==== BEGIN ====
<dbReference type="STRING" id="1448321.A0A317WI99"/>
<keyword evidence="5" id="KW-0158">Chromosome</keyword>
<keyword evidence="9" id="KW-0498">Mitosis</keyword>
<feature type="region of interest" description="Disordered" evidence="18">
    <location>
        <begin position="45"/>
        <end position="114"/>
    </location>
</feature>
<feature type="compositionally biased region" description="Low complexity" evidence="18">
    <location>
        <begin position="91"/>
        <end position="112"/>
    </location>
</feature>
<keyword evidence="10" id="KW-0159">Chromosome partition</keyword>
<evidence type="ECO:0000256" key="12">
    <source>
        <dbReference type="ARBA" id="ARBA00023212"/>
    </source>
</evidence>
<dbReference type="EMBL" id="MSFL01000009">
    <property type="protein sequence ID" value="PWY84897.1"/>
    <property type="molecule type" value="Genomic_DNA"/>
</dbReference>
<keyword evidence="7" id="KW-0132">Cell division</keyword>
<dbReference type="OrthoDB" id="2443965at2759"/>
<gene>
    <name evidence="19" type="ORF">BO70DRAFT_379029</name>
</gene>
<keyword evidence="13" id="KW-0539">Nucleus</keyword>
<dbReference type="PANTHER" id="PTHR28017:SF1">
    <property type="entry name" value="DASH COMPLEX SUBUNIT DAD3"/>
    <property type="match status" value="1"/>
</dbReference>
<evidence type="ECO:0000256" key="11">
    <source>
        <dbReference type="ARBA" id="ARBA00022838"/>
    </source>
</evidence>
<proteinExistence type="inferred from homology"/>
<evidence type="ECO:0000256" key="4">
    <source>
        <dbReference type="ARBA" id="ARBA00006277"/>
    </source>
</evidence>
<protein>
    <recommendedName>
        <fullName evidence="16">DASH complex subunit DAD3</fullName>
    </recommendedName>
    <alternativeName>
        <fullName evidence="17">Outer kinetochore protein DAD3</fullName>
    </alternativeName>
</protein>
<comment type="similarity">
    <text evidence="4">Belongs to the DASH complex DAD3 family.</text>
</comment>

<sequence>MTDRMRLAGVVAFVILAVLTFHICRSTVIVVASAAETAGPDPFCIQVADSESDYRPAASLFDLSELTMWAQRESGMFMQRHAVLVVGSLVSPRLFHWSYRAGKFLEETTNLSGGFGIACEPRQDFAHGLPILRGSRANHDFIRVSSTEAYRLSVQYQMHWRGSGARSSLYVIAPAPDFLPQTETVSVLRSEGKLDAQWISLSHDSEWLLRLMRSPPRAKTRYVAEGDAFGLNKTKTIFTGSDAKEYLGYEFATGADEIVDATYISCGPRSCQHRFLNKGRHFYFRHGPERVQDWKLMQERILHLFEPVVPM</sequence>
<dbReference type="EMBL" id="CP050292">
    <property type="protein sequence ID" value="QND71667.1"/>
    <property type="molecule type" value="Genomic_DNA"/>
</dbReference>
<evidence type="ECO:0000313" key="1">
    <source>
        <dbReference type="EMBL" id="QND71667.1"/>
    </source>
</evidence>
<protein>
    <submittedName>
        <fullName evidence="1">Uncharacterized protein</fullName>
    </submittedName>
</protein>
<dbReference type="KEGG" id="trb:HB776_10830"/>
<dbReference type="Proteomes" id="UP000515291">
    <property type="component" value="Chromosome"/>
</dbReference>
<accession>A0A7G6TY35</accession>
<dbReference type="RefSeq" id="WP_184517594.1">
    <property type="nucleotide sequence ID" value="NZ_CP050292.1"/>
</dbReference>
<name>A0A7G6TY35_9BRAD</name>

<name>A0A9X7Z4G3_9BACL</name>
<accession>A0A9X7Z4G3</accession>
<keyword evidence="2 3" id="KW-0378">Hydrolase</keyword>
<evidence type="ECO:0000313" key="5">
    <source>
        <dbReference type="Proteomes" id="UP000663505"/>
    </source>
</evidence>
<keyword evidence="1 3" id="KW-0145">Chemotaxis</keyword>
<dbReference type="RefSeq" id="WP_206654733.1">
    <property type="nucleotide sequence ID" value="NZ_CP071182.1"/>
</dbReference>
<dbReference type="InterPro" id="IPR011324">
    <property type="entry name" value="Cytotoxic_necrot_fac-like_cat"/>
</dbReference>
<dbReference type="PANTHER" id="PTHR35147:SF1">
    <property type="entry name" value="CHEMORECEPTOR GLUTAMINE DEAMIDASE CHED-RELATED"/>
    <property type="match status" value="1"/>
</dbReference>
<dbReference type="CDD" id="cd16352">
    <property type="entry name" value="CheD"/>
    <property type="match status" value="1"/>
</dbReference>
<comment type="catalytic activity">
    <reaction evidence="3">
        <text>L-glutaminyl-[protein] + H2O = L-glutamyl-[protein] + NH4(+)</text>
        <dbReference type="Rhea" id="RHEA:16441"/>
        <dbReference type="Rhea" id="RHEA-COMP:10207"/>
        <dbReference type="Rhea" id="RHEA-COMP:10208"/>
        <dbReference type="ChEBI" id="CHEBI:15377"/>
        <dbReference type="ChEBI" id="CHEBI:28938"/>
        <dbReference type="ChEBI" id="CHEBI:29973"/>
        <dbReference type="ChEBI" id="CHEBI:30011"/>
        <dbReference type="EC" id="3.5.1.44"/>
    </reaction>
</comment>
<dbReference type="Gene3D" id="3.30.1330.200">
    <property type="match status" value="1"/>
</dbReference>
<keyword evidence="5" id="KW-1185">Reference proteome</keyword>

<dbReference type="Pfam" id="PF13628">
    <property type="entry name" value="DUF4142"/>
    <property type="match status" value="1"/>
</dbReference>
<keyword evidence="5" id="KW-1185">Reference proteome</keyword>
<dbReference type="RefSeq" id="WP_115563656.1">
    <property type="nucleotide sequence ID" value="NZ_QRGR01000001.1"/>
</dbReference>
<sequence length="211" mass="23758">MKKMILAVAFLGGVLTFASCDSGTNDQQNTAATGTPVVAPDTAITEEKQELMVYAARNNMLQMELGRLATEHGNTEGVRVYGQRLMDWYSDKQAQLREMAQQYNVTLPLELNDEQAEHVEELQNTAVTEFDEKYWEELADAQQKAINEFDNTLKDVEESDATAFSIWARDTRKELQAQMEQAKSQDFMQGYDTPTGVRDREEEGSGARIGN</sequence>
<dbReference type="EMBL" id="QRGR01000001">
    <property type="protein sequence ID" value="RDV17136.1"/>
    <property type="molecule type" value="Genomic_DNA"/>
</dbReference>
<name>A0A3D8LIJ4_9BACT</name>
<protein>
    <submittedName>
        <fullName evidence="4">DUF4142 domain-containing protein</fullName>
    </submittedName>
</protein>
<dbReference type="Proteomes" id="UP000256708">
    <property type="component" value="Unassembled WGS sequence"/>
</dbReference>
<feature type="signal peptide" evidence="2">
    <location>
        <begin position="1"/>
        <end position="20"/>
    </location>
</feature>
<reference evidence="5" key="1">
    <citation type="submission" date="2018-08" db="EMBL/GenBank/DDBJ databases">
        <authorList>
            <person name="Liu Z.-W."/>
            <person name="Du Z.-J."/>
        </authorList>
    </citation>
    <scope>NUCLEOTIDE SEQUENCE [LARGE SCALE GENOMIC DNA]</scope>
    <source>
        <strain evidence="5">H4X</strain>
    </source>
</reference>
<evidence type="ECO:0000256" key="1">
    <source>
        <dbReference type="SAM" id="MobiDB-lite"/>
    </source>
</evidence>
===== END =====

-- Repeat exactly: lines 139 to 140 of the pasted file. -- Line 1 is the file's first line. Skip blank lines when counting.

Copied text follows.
    </submittedName>
</protein>